3 years ago

Arterial grafting for coronary revascularisation and the illusive search for truth

The art of medicine might well be described as the ability to make the right decisions based on incomplete information. Try as we might to provide ‘evidence–based’ care, the more scientifically candid among us will confess that the ‘definitive study’ on any given topic never has been (nor ever will be) performed. Indeed, a careful 2009 review of the vaunted American College of Cardiology (ACC)/American Heart Association (AHA) guidelines available at that time demonstrated that, in total, less than 10% of recommendations were based on level of evidence (LOE) A (randomised controlled trials (RCTs) or meta-analyses of RCTs), whereas more than half relied on LOE C (studies without controls or expert opinion).1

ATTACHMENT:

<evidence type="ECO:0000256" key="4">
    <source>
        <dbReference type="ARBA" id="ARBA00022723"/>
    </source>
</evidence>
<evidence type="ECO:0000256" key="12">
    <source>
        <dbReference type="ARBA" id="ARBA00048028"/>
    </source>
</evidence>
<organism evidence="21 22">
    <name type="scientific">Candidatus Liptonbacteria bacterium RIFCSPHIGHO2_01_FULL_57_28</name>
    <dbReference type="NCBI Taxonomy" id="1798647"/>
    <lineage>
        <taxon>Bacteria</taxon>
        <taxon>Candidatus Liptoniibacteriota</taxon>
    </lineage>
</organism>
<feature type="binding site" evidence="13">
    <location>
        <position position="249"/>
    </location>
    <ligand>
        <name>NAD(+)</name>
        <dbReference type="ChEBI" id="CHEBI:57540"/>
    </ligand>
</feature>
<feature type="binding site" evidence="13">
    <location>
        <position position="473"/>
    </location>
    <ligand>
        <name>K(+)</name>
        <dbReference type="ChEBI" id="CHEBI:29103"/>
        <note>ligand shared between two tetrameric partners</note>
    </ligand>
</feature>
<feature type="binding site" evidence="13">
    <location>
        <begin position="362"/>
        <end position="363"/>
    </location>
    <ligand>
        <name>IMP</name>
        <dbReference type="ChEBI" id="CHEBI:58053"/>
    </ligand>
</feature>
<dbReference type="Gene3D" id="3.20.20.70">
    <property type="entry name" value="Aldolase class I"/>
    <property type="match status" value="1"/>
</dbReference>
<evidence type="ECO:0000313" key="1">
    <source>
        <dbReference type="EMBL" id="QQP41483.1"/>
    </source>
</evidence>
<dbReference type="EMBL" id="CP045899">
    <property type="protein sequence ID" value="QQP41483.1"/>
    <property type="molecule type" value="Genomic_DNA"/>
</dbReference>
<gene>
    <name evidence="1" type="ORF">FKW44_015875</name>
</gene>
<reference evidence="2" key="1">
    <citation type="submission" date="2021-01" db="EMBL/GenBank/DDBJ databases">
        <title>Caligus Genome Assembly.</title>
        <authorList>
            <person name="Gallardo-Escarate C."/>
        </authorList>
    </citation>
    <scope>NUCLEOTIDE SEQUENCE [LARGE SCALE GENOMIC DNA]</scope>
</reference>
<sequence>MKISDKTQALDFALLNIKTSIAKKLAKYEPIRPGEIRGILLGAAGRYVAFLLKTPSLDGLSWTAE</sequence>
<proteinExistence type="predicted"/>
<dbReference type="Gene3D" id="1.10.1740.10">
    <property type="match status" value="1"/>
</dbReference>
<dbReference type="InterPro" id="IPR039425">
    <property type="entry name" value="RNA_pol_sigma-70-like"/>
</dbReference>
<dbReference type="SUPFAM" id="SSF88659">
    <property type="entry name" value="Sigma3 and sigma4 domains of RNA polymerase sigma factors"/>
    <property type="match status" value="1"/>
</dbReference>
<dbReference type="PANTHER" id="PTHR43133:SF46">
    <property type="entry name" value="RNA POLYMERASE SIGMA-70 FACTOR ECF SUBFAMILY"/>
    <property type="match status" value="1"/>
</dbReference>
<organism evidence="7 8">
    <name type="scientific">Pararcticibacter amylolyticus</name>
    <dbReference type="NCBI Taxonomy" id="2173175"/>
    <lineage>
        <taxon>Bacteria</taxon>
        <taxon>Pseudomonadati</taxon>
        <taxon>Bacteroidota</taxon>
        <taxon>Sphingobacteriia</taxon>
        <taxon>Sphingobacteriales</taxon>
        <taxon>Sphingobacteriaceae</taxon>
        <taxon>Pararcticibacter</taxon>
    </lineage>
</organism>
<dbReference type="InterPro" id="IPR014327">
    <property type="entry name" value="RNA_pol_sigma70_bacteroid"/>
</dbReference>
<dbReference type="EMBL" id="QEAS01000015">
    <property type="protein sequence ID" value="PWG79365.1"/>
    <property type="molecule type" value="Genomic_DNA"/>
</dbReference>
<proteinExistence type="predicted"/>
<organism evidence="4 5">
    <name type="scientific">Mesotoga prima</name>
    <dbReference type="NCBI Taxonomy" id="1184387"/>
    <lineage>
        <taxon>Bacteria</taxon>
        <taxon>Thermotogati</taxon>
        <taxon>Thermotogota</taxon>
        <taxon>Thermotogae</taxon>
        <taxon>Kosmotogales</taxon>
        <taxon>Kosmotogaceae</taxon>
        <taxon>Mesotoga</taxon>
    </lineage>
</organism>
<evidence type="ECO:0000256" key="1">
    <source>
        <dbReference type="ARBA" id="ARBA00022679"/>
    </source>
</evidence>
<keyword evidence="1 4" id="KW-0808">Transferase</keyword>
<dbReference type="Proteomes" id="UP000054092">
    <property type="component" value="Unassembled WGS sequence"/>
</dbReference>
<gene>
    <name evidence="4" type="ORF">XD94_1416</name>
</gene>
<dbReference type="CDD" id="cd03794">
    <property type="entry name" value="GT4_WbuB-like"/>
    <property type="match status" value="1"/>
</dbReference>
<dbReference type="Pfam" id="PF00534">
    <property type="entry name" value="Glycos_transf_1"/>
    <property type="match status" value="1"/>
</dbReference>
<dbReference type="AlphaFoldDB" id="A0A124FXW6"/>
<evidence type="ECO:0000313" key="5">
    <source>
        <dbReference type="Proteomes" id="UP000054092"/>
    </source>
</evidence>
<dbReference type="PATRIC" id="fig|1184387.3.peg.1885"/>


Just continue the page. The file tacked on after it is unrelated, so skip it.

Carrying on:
Despite remarkable and ongoing advances in percutaneous interventions, both meta-analyses of RCTs2 and longitudinal analyses of large registry data3 continue to document the comparative long-term survival benefit of surgical revascularisation for patients...

Publisher URL: http://heart.bmj.com/cgi/content/short/103/18/1394

DOI: 10.1136/heartjnl-2017-311289

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